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Dig Surg. 2013;30(2):112-8. doi: 10.1159/000350935. Epub 2013 Jul 18.

(Neo)-adjuvant chemo(-radio) therapy for adenocarcinomas of the gastroesophageal junction and the stomach in the West.

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  • 1Department of Oncology/Hematology and Center of Palliative Care, Kliniken Essen-Mitte, DE-45136 Essen, Germany.


Worldwide, the treatment of adenocarcinomas of the gastroesophageal junction and stomach has changed over the past decades. It is no longer surgery alone. Nowadays, most patients undergo surgery plus pre- and/or postoperative therapies. However, there are still marked differences in surgical procedures between the East and the West which might influence the surgical prognosis and thereby also the choice of perioperative treatment strategies. In the East, with its more extended surgical procedures, including standard D2 dissections, the current treatment philosophy is primary surgery followed by adjuvant chemotherapy. Neoadjuvant approaches are restricted to really advanced tumors, and perioperative chemoradiation is not routinely used (at least to date). This clearly differs from treatment strategies currently recommended in Western countries. In Europe and North America, pre- plus postoperative chemotherapy has become the recommended treatment for locally more advanced tumors, and preoperative chemoradiation is increasingly administered to patients with adenocarcinomas of the gastroesophageal junction (Siewert type I/II). However, the role of postoperative chemotherapy (despite its increasing use) is still under discussion in the West (especially Europe) and not generally recommended/accepted as a standard treatment. Postoperative chemoradiation, which is one standard treatment in North America, is only regarded as a treatment option for patients after 'inadequate surgery' (i.e. <D2 dissection) in many European countries.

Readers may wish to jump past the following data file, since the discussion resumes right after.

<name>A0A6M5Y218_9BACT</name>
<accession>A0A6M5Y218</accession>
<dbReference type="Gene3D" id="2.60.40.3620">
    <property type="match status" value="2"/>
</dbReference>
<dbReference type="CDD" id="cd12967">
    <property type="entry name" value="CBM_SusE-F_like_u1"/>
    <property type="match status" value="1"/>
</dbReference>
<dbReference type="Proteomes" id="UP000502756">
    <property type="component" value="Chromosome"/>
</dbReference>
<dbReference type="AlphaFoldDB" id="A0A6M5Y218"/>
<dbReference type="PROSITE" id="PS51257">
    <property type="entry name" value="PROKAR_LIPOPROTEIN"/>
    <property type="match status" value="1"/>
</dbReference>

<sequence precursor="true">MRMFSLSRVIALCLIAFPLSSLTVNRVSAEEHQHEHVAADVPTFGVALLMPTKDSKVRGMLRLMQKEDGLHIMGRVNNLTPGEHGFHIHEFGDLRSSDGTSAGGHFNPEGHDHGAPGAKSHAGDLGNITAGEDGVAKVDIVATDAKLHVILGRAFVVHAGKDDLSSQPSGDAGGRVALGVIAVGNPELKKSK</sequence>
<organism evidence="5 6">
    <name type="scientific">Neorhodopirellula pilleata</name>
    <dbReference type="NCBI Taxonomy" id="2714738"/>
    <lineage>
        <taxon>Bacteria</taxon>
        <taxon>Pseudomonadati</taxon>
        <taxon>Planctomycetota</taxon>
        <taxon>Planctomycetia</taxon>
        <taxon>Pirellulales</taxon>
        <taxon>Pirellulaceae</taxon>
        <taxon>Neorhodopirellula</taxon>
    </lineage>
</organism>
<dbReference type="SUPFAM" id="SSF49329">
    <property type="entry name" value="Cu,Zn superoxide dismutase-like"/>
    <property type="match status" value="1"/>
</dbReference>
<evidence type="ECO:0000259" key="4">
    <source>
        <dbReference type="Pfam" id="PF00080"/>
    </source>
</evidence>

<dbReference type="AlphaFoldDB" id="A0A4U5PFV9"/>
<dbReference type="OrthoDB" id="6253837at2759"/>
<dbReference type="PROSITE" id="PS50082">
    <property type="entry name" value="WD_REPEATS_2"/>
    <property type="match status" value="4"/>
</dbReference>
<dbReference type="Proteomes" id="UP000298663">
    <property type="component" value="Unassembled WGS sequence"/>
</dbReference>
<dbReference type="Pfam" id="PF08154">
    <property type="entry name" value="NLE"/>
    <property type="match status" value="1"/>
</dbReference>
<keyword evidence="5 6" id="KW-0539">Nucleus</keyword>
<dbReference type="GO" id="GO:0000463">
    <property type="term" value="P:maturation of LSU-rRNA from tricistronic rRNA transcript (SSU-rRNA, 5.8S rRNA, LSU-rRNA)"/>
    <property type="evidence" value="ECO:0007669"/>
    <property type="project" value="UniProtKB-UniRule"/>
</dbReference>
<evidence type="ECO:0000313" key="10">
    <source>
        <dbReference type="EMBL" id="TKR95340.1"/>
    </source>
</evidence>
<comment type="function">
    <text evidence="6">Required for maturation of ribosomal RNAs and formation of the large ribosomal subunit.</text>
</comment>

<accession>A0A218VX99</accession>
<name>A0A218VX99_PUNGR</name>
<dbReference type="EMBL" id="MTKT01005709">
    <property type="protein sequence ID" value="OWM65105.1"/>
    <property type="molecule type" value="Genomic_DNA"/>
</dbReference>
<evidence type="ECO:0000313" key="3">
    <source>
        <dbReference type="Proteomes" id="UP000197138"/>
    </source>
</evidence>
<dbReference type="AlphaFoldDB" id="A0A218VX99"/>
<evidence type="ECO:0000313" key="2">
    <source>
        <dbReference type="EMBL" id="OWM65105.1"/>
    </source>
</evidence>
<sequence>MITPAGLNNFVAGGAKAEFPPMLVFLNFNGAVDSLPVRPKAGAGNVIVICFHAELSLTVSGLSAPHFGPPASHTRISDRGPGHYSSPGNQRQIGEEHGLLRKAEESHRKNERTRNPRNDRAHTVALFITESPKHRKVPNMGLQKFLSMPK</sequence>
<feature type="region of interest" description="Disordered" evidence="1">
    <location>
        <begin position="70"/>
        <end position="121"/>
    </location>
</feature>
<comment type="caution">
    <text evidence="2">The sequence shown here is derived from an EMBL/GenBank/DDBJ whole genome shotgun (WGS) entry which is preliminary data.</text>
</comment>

Copyright © 2013 S. Karger AG, Basel.

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